Album Review: Antony and the Johnsons Swanlights

By Graham Reid

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Antony and the Johnsons -  Swanlights  album cover. Photo / Supplied
Antony and the Johnsons - Swanlights album cover. Photo / Supplied

Rating: 3/5
Verdict: The difficult instalment from the arthouse favourite.

This fourth album by Antony confirms what many already suspect, that a little of this divine, sublime voice can go a long way. All that high drama and quivering vocals, the allusive lyrics, the symphonic strings ... It's all high-wire emotion and, as with Rufus Wainwright's All Days Are Nights, over the long haul it becomes demanding and undifferentiated.

To his credit, however, Antony appreciates that and mixes things up a little here: the gentle Great White Ocean is close enough to a simple, understated pop ballad; there are backwards guitars and a discordant intro on the fascinating, ambient and slightly-delic title track; Ghost is dramatically underpinned by a minimalist-like piano figure; and the final seven minute-plus Christina's Farm is a heart-stopping reverie over gentle piano which refers back to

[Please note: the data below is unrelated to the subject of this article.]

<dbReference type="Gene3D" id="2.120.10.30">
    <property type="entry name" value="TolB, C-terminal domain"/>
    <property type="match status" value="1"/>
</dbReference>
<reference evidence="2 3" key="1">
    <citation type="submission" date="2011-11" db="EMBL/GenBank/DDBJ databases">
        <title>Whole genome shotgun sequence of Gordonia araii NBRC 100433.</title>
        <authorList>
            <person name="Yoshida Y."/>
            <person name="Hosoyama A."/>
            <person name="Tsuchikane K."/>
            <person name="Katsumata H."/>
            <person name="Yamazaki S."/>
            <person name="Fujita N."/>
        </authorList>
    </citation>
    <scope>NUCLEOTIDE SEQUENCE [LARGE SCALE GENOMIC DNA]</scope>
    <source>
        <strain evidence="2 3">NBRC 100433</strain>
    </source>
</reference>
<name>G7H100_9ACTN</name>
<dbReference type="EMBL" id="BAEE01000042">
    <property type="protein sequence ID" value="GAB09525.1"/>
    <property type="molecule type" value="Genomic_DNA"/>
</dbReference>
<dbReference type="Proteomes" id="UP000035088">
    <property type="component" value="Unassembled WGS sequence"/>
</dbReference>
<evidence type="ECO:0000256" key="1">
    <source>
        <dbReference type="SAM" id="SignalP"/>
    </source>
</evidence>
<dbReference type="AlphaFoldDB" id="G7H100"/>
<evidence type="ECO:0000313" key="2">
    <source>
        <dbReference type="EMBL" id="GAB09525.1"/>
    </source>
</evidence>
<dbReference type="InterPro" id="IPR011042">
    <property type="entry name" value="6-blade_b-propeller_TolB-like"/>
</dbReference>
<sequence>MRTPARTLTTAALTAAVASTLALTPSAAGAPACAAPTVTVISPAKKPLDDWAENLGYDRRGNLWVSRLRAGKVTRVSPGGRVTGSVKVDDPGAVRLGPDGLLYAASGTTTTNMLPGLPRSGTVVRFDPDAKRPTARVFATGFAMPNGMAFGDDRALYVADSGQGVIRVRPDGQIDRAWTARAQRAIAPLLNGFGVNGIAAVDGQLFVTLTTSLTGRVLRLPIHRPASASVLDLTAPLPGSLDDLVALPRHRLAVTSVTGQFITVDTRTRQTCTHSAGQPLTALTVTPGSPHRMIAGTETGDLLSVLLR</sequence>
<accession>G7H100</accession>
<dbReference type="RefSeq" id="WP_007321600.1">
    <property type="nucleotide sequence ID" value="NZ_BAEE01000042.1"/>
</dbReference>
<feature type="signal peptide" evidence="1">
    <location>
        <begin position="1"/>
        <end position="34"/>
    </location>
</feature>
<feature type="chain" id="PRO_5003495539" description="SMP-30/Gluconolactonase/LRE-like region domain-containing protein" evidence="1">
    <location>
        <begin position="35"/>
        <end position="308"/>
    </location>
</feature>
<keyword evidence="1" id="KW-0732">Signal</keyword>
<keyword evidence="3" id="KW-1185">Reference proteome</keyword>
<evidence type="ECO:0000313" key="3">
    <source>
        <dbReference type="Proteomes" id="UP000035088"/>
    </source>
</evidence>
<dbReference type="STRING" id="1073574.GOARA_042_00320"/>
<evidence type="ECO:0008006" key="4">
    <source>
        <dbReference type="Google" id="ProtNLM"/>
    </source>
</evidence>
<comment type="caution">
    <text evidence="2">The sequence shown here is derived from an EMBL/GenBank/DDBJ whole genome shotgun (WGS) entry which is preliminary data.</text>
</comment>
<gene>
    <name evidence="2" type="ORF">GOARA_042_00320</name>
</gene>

many of the lyrical themes.

But Thank You For Your Love is a repetitive stab at soul (he's no Al Green), the duet with Bjork on Fletta is shapeless art music, and Salt Silver Oxygen is like an adolescent poem set to a monotonous vocal line propped up by orchestration.

There's a theme of environmental concern apparently (he's published a 144-page book of his art and writing as a special edition) but that's hard to discern - although themes of death, passing and dream-states are evident.

Small and selective doses rather than a large gulp.

- TimeOut /

- NZ Herald

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